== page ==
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Court of Appeals Denies Petition of Immigrant Brothers to Review Failed Applications for Asylum, Withholding of Removal and CAT Relief

court-144090_640Two brothers and natives from Guatemala petitioned the 8th Circuit Court of Appeals to review the ruling of the Board of Immigration Appeals (BIA) and immigration judge (IJ) on their applications for asylum, withholding of removal, and relief under the Convention against Torture (CAT). The IJ ruled the brothers were ineligible for all three applications and the decision was affirmed by the BIA. The Court of Appeals also denied their petitions for review.

A Case for Two Brothers

Ruben and Mario Cambara-Cambara are brothers who left Guatemala and entered the U.S. separately without inspection in 2001 and 2004. The two filed their applications for asylum, withholding of removal and CAT relief in 2009.

According to immigration law, “To be eligible for withholding of removal to a particular country, an alien must show a ‘clear probability’ that he would suffer persecution on account of a protected ground such as political opinion or membership in a social group.”

The Cambaras claim that they experienced extortionate demands and violent attacks by the Maras 18 gang members and were likely to suffer persecution if they returned to their native country because of their membership in two social groups: the Cambara family and educated Guatemalan landowners and farmers.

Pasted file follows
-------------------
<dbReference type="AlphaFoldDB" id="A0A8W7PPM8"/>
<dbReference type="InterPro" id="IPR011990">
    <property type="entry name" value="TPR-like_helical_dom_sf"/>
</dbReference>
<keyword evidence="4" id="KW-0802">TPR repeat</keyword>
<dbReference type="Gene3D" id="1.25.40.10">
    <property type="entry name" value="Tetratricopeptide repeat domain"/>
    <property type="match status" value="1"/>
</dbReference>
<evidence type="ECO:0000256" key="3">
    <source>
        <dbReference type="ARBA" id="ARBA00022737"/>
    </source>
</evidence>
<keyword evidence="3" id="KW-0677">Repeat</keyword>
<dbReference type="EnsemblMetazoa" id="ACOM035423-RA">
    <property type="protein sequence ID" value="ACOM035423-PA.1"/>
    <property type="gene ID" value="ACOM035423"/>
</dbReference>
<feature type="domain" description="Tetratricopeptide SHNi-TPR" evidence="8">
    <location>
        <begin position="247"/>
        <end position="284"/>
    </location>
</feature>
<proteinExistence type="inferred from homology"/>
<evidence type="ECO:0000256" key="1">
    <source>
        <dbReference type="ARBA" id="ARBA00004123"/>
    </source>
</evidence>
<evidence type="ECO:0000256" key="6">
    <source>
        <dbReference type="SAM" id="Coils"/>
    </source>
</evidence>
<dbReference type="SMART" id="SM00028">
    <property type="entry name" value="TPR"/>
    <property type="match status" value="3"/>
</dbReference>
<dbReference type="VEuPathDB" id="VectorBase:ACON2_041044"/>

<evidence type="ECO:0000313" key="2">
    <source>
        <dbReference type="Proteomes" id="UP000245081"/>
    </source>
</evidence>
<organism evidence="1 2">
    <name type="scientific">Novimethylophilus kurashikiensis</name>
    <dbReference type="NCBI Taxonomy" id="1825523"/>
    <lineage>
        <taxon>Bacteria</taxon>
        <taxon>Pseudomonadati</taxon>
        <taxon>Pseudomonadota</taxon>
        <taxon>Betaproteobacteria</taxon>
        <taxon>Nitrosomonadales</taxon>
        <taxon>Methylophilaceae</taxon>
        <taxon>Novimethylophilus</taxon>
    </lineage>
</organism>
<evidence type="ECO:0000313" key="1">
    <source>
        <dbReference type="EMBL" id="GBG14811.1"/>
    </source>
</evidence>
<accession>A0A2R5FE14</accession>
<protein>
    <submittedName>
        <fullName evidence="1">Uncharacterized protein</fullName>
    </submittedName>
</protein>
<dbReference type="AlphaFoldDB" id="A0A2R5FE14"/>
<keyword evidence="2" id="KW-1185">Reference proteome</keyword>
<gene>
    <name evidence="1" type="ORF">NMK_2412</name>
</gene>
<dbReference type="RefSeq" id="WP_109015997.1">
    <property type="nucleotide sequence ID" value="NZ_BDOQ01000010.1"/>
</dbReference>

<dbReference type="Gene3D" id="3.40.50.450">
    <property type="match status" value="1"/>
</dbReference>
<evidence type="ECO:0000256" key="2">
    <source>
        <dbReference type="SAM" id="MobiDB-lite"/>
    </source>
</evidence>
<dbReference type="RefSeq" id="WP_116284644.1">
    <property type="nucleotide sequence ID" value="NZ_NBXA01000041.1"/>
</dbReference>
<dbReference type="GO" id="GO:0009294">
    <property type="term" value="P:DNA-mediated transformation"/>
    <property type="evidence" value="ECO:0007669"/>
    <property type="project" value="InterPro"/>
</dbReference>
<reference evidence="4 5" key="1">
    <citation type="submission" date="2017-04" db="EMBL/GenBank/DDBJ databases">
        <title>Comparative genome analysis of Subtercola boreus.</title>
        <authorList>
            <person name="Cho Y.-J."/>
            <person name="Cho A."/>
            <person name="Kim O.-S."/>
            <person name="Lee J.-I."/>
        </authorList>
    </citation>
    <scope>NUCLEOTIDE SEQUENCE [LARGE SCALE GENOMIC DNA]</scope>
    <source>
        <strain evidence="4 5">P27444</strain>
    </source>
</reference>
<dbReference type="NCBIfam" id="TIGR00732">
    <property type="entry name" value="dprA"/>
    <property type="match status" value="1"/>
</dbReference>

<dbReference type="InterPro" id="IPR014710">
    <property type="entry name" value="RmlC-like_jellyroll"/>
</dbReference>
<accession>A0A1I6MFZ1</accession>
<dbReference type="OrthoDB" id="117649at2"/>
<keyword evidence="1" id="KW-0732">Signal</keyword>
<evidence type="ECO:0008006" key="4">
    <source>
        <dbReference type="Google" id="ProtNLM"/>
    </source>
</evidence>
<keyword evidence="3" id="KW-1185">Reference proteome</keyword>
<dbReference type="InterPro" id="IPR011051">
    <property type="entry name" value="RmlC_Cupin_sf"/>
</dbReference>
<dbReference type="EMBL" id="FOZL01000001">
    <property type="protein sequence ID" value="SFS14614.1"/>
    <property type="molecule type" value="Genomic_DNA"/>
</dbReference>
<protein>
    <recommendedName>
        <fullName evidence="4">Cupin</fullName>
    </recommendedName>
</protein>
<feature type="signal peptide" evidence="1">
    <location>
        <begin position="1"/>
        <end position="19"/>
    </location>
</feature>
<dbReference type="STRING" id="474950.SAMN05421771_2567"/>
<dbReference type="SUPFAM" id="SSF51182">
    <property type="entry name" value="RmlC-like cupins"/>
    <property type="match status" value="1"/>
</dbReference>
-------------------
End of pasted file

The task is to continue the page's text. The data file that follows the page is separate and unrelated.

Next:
Denial of Three Applications

The IJ found that the brothers’ asylum applications were untimely, because these were filed more than a year after the Cambaras entered the U.S., and neither established extraordinary circumstances that could excuse their untimely filing.

The asylum applications were also denied because neither brother proved that:

  • (1) he had suffered past persecution
  • (2) he was a member of a cognizable social group
  • (3) he would be persecuted in the future on account of his membership in that social group

Despite their claims of persecution, the IJ ruled that the “Cambara family” and “educated Guatemalan landowners and farmers” were not, by definition, cognizable social groups. The BIA affirmed the IJ, stating the Cambaras’ family members have not “been specifically targeted due to their familial relationship, particularly where some members of the family have not received threats or been harmed.”

Since the Cambaras did not meet the standard for asylum, the brothers also did not meet the higher standards for withholding of removal or CAT relief.

The Cambaras then petitioned the Court of Appeals to review their case. Ultimately, the court agreed with the BIA and IJ that there is no evidence to support that the Cambaras’ mistreatment in Guatemala is associated with their membership in a cognizable social group. The court also concluded that the petitioners’ family is no different from any other Guatemalan family that has experienced gang violence.

The case of the Cambaras illustrates how definition of terms heavily affects the decision of the IJ and BIA. If you need help understanding the precise interpretations of immigration law, schedule a consultation with Lyttle Law Firm. We will help you find the best legal strategies for your case.